Youths we spoke to were excited over the expanded rail network and shift to electric vehicles, and offered some of their own ideas too.
The Singapore Green Plan 2030 was unveiled by the Government on Wednesday (Feb 10), outlining the country’s sustainability development targets over the next 10 years.
Spearheaded by five ministries, there are five pillars under the Green Plan. These include City in Nature, Sustainable Living, Energy Reset, Green Economy and Resilient Future.
Some of the initiatives include having an additional 1,000 hectares of green spaces in Singapore by 2035, with every household being within a 10-minute walk from a nature park.
At least 20 per cent of schools will be carbon neutral by 2030, while programmes will be introduced in school to instil a responsible and sustainability-conscious mindset and habits in students.
We spoke to some youths to get their thoughts on the Singapore Green Plan 2030.
“I am looking forward to seeing the Government carry out this Green Plan because all of the initiatives that will end up benefiting us. This is something that should have happened a long time ago and shows that the authorities are taking note and putting in the effort to make Singapore a more environmentally sustainable nation.
“A target which I feel will benefit me the most would be the increasing of the rail network to 360km by the early 2030s. As someone who isn’t planning to apply for a drivers’ license at all, seeing this assures me that I will be able to travel around Singapore with ease in the future.
“Hopefully the MRT system will be more interlinked by then and travelling across the island will be a breeze.” – Nur Hazirah, 18, polytechnic student
“I think it’s good that Singapore is planning to implement these, especially when it comes to solar energy and electric cars. Singapore has many high rise buildings, with empty roofs, and the climate here will work favourably for solar.
“For electric cars, Singapore already has BluSG, and more carparks are already getting fitted with electric chargers. Singapore is considerably smaller than other countries and there isn’t a cross state/county issue so it’ll be easy to implement electric cars.
“Waste might be difficult to cut down because it’s also inherent in our society, for example, we tend to waste a lot so that will take quite a while. Nonetheless, as a substantial amount of carbon emissions is from cars, the conversion to electric cars would already be cutting down on a lot of emissions.” – Venkat Raghavan, 20, National Serviceman
“This Green Plan is definitely important with time ticking on the environmental clock.
“Singaporeans are trying to become more sustainable but there are just some things that aren’t as accessible to us as compared to other countries such as local produce, cycling to work.
“With the goals to produce more locally and allow local businesses to be more sustainable, it’ll make it easier to live green in Singapore. I’m excited about having local produce, hopefully we’ll be able to source more locally and in turn support local businesses. It’s a win-win situation for the environment and economy.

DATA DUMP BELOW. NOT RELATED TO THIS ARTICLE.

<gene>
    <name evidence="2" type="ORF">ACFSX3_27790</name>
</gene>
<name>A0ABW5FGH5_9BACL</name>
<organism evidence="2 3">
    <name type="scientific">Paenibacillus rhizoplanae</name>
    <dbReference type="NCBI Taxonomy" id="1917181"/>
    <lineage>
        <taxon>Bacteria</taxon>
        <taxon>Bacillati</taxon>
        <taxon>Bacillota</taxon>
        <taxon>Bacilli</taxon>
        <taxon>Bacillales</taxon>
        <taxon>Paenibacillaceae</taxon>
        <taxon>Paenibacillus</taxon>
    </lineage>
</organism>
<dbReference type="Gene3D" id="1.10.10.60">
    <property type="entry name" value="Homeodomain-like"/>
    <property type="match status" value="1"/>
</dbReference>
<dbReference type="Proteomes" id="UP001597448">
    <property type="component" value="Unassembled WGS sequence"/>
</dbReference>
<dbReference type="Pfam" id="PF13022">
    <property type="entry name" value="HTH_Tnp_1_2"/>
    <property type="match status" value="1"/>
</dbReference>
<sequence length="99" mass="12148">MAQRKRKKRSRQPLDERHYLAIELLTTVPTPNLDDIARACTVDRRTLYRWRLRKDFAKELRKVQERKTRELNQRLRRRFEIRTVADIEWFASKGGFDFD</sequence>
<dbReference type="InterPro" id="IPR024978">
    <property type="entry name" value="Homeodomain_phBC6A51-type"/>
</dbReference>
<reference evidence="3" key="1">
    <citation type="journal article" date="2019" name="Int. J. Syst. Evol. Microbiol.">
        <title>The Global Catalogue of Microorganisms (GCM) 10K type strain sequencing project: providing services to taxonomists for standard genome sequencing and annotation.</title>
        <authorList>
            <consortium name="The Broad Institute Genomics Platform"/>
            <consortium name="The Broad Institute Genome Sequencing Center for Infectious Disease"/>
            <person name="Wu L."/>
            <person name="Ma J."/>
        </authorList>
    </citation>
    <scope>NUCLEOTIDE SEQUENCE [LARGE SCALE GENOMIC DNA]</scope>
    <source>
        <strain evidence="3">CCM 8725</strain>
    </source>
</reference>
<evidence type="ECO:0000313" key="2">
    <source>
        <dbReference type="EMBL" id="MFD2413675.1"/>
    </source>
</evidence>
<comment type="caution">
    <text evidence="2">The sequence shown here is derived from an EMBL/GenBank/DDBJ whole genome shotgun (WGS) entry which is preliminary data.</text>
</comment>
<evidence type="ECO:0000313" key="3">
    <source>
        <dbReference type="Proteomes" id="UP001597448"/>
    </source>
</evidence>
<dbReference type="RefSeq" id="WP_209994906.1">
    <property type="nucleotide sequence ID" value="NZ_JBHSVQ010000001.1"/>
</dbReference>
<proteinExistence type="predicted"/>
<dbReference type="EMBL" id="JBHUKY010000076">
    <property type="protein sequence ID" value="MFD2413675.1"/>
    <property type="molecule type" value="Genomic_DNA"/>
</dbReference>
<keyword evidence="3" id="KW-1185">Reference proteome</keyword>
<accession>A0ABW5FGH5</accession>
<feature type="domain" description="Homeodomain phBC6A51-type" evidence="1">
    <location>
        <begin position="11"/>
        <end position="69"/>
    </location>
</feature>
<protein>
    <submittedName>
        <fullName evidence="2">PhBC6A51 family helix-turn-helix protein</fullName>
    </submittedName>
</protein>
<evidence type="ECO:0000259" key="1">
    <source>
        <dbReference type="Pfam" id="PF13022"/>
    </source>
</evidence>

“In addition, the approval of electric vehicles shows the government’s commitment in this initiative. Allowing people to have the ability to make that greener choice will make sure this Green Plan is as effective as they aim for it to be.” – Mak Yu Xuan, 19, intern
“This Green Plan signals to the whole country that the government is finally taking this seriously, and really churning a lot of effort into making sure Singapore continues its development on a green path.
“I don’t really see a carbon emissions target anywhere so far. I feel like that’s very important, because if we want to declare climate change as a global emergency, we should have very clear targets for ourselves in terms of carbon emissions.
“For sustainable living, it talks about circular economy and focuses on new technology to make recycling efficient, but recycling has proven that it’s not as promising as we put it out to be. We should also balance our focus on circular economy through both recycling and reduction, without having to pump out resources and use advanced technology and energy.
“Youths should channel our youthful energy towards promoting more discussions about this, identifying what is good about the plans, asking questions and promoting more nuanced understandings about what targets are. I appreciate that the website has this part called ‘Share Your Ideas’. That platform is a productive way to channel our ideas.” – Coco Oan, 22, undergraduate
“I feel that this is an excellent initiative brought up by Singapore. After all, we are known as a Garden City and it’s only right that we have a Green Plan such as this to play our part in tackling climate change.
“By doing so, we will ensure that future generations don’t have to worry about the destructive effects of global warming. Singapore’s plan to quadruple solar energy deployment by 2025 shows that we are able to act quickly to wean ourselves from relying on natural gas and other fossil fuels.
“However, I believe that it’s also important that the global community plays its part to be green, as the world is heavily reliant on fossil fuels.
“My hope is that Singapore will be able to be sustainably green in the future so that we can be a model for others to follow.” – Julian Tay, 20, Student
Thoughts on the Singapore Green Plan 2030? Contribute your ideas here!
Written by Phoon Jia Hui, Celeste Lim and Jeremy Na
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